Maybe an historical analysis on why the content of the tipitaka is the actual teachings of the Buddha.
I discussed with some people and one of them told me nothing of what the Buddha said was written down until at last 500 years after his death, so it's merely creative imagination to report what he "said" about anything. In fact, throughout history what is attributed to the Buddha is basically just the views of one monk writer or another framed as the words of the Buddha so as to assume authority. Yes, of course such writings have constituted Buddhism, but it would be naive to imagine that writers were quoting the Buddha's exact words hundreds of years later.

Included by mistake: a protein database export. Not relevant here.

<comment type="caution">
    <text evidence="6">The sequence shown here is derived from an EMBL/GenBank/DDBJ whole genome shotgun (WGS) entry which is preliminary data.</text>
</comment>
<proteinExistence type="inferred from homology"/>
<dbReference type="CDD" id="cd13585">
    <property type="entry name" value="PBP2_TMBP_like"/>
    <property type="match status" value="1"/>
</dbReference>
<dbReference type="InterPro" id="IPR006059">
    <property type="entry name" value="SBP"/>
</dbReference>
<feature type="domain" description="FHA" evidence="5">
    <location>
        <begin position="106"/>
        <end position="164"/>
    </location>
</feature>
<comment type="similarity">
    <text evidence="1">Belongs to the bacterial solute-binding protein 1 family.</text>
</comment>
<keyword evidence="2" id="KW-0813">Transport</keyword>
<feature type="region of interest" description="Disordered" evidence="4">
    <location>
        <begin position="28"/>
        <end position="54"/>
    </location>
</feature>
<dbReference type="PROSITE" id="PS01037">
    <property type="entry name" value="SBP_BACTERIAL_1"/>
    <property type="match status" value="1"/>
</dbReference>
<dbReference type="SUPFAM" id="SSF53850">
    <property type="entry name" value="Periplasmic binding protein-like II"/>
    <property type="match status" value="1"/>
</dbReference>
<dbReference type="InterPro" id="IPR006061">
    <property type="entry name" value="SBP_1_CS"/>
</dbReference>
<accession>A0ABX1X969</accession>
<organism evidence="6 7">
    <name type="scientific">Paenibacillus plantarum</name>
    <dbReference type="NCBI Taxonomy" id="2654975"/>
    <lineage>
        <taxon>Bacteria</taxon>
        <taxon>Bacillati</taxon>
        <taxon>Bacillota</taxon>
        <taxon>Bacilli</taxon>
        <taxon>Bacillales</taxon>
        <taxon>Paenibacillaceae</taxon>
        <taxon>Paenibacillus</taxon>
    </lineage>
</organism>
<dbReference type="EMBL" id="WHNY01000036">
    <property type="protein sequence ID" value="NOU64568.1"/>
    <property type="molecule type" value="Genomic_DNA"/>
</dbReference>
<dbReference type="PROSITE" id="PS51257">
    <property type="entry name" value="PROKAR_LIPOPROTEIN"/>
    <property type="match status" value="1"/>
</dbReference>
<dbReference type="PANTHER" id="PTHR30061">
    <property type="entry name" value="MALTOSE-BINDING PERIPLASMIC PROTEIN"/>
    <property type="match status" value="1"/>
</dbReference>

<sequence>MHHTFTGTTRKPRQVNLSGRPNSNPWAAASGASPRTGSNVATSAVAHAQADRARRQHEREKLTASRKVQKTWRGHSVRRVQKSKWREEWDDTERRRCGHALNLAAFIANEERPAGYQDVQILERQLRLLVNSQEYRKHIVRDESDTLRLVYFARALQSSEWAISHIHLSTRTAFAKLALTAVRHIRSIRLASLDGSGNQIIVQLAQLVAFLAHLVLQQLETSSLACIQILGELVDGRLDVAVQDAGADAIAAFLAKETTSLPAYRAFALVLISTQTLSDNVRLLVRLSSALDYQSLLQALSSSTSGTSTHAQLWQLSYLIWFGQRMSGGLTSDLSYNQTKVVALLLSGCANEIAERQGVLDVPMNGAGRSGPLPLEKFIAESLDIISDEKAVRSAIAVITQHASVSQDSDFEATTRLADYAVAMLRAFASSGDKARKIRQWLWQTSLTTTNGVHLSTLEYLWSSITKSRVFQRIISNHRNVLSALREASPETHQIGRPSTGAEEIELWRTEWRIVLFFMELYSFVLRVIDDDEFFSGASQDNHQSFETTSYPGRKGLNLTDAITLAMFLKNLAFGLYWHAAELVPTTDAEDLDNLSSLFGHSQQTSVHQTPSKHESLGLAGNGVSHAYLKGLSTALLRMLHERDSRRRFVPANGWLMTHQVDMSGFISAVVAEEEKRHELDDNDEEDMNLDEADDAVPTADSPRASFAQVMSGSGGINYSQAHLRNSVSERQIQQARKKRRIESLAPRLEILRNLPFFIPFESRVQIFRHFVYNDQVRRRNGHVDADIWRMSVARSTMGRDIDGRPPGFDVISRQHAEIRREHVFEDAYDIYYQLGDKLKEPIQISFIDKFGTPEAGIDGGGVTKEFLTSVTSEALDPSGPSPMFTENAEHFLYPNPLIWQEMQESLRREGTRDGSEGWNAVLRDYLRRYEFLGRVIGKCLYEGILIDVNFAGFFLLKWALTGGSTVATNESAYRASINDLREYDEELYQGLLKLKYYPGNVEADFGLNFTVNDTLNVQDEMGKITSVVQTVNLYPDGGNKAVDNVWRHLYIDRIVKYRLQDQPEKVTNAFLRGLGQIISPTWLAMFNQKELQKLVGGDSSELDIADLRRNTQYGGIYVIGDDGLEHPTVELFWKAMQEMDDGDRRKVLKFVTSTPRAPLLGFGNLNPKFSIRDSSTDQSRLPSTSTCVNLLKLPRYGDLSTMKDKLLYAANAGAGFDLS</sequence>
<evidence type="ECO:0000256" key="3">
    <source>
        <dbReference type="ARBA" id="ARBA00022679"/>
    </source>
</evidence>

This is in the context of a discussion where he said there was historical evidence of monks working as fortune tellers in traditional buddhist countries like Burma, thailand, etc.
I told him such things were seen as animal arts by the Buddha as it is clearly evidenced in DN 2.